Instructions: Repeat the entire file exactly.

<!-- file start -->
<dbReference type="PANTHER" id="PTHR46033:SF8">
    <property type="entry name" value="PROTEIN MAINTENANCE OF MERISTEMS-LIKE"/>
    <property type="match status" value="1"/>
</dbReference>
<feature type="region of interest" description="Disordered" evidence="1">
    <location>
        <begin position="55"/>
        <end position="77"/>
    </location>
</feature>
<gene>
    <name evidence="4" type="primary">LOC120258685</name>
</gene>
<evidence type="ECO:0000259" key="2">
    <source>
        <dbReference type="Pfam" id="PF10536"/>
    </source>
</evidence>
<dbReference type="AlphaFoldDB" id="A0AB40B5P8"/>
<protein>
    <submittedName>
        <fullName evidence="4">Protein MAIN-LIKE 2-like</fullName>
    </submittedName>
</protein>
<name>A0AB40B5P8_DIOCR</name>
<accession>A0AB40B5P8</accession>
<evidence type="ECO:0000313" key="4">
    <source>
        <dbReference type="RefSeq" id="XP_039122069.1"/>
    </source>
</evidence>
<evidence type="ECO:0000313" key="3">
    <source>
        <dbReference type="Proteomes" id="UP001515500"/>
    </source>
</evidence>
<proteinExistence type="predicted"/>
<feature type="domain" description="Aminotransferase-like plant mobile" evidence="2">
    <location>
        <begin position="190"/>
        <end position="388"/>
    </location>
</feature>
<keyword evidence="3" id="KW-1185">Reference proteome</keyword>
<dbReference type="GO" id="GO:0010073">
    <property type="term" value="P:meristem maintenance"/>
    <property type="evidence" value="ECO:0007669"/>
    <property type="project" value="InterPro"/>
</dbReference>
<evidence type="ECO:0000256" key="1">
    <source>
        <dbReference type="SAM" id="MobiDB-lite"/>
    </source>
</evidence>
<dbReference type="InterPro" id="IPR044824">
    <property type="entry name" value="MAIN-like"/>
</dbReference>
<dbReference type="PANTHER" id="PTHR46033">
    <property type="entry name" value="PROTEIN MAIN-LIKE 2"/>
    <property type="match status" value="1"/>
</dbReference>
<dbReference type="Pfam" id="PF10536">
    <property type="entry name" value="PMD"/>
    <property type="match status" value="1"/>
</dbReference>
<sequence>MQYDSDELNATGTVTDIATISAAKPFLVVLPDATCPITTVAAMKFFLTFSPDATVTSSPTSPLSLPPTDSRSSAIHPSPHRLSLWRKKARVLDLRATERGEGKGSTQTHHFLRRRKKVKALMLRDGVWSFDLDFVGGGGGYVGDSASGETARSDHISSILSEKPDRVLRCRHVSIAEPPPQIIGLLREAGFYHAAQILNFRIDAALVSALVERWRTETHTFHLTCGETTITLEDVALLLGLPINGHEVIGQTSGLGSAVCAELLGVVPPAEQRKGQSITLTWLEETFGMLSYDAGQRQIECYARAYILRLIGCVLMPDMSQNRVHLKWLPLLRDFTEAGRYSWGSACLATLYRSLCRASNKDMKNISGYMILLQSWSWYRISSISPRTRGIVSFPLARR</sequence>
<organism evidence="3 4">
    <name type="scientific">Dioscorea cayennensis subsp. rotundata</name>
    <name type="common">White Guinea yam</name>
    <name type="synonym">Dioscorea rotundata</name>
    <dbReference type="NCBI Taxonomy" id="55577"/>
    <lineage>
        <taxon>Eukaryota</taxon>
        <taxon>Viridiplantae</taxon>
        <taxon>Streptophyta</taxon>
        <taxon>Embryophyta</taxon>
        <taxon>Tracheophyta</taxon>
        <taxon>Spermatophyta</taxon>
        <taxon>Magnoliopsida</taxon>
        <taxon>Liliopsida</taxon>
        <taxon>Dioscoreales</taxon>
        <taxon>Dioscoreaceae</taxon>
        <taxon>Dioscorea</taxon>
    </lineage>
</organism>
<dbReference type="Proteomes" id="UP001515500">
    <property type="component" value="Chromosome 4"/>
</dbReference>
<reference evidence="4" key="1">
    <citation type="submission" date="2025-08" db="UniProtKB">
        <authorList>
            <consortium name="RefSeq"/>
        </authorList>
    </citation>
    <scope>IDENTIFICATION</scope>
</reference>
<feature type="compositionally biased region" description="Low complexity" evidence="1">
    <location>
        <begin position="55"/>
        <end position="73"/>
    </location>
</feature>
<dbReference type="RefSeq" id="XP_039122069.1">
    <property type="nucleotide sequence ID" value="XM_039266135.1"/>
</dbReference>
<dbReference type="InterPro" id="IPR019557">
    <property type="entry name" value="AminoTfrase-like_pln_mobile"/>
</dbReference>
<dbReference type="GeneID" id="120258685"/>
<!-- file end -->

<dbReference type="PANTHER" id="PTHR46033:SF8">
    <property type="entry name" value="PROTEIN MAINTENANCE OF MERISTEMS-LIKE"/>
    <property type="match status" value="1"/>
</dbReference>
<feature type="region of interest" description="Disordered" evidence="1">
    <location>
        <begin position="55"/>
        <end position="77"/>
    </location>
</feature>
<gene>
    <name evidence="4" type="primary">LOC120258685</name>
</gene>
<evidence type="ECO:0000259" key="2">
    <source>
        <dbReference type="Pfam" id="PF10536"/>
    </source>
</evidence>
<dbReference type="AlphaFoldDB" id="A0AB40B5P8"/>
<protein>
    <submittedName>
        <fullName evidence="4">Protein MAIN-LIKE 2-like</fullName>
    </submittedName>
</protein>
<name>A0AB40B5P8_DIOCR</name>
<accession>A0AB40B5P8</accession>
<evidence type="ECO:0000313" key="4">
    <source>
        <dbReference type="RefSeq" id="XP_039122069.1"/>
    </source>
</evidence>
<evidence type="ECO:0000313" key="3">
    <source>
        <dbReference type="Proteomes" id="UP001515500"/>
    </source>
</evidence>
<proteinExistence type="predicted"/>
<feature type="domain" description="Aminotransferase-like plant mobile" evidence="2">
    <location>
        <begin position="190"/>
        <end position="388"/>
    </location>
</feature>
<keyword evidence="3" id="KW-1185">Reference proteome</keyword>
<dbReference type="GO" id="GO:0010073">
    <property type="term" value="P:meristem maintenance"/>
    <property type="evidence" value="ECO:0007669"/>
    <property type="project" value="InterPro"/>
</dbReference>
<evidence type="ECO:0000256" key="1">
    <source>
        <dbReference type="SAM" id="MobiDB-lite"/>
    </source>
</evidence>
<dbReference type="InterPro" id="IPR044824">
    <property type="entry name" value="MAIN-like"/>
</dbReference>
<dbReference type="PANTHER" id="PTHR46033">
    <property type="entry name" value="PROTEIN MAIN-LIKE 2"/>
    <property type="match status" value="1"/>
</dbReference>
<dbReference type="Pfam" id="PF10536">
    <property type="entry name" value="PMD"/>
    <property type="match status" value="1"/>
</dbReference>
<sequence>MQYDSDELNATGTVTDIATISAAKPFLVVLPDATCPITTVAAMKFFLTFSPDATVTSSPTSPLSLPPTDSRSSAIHPSPHRLSLWRKKARVLDLRATERGEGKGSTQTHHFLRRRKKVKALMLRDGVWSFDLDFVGGGGGYVGDSASGETARSDHISSILSEKPDRVLRCRHVSIAEPPPQIIGLLREAGFYHAAQILNFRIDAALVSALVERWRTETHTFHLTCGETTITLEDVALLLGLPINGHEVIGQTSGLGSAVCAELLGVVPPAEQRKGQSITLTWLEETFGMLSYDAGQRQIECYARAYILRLIGCVLMPDMSQNRVHLKWLPLLRDFTEAGRYSWGSACLATLYRSLCRASNKDMKNISGYMILLQSWSWYRISSISPRTRGIVSFPLARR</sequence>
<organism evidence="3 4">
    <name type="scientific">Dioscorea cayennensis subsp. rotundata</name>
    <name type="common">White Guinea yam</name>
    <name type="synonym">Dioscorea rotundata</name>
    <dbReference type="NCBI Taxonomy" id="55577"/>
    <lineage>
        <taxon>Eukaryota</taxon>
        <taxon>Viridiplantae</taxon>
        <taxon>Streptophyta</taxon>
        <taxon>Embryophyta</taxon>
        <taxon>Tracheophyta</taxon>
        <taxon>Spermatophyta</taxon>
        <taxon>Magnoliopsida</taxon>
        <taxon>Liliopsida</taxon>
        <taxon>Dioscoreales</taxon>
        <taxon>Dioscoreaceae</taxon>
        <taxon>Dioscorea</taxon>
    </lineage>
</organism>
<dbReference type="Proteomes" id="UP001515500">
    <property type="component" value="Chromosome 4"/>
</dbReference>
<reference evidence="4" key="1">
    <citation type="submission" date="2025-08" db="UniProtKB">
        <authorList>
            <consortium name="RefSeq"/>
        </authorList>
    </citation>
    <scope>IDENTIFICATION</scope>
</reference>
<feature type="compositionally biased region" description="Low complexity" evidence="1">
    <location>
        <begin position="55"/>
        <end position="73"/>
    </location>
</feature>
<dbReference type="RefSeq" id="XP_039122069.1">
    <property type="nucleotide sequence ID" value="XM_039266135.1"/>
</dbReference>
<dbReference type="InterPro" id="IPR019557">
    <property type="entry name" value="AminoTfrase-like_pln_mobile"/>
</dbReference>
<dbReference type="GeneID" id="120258685"/>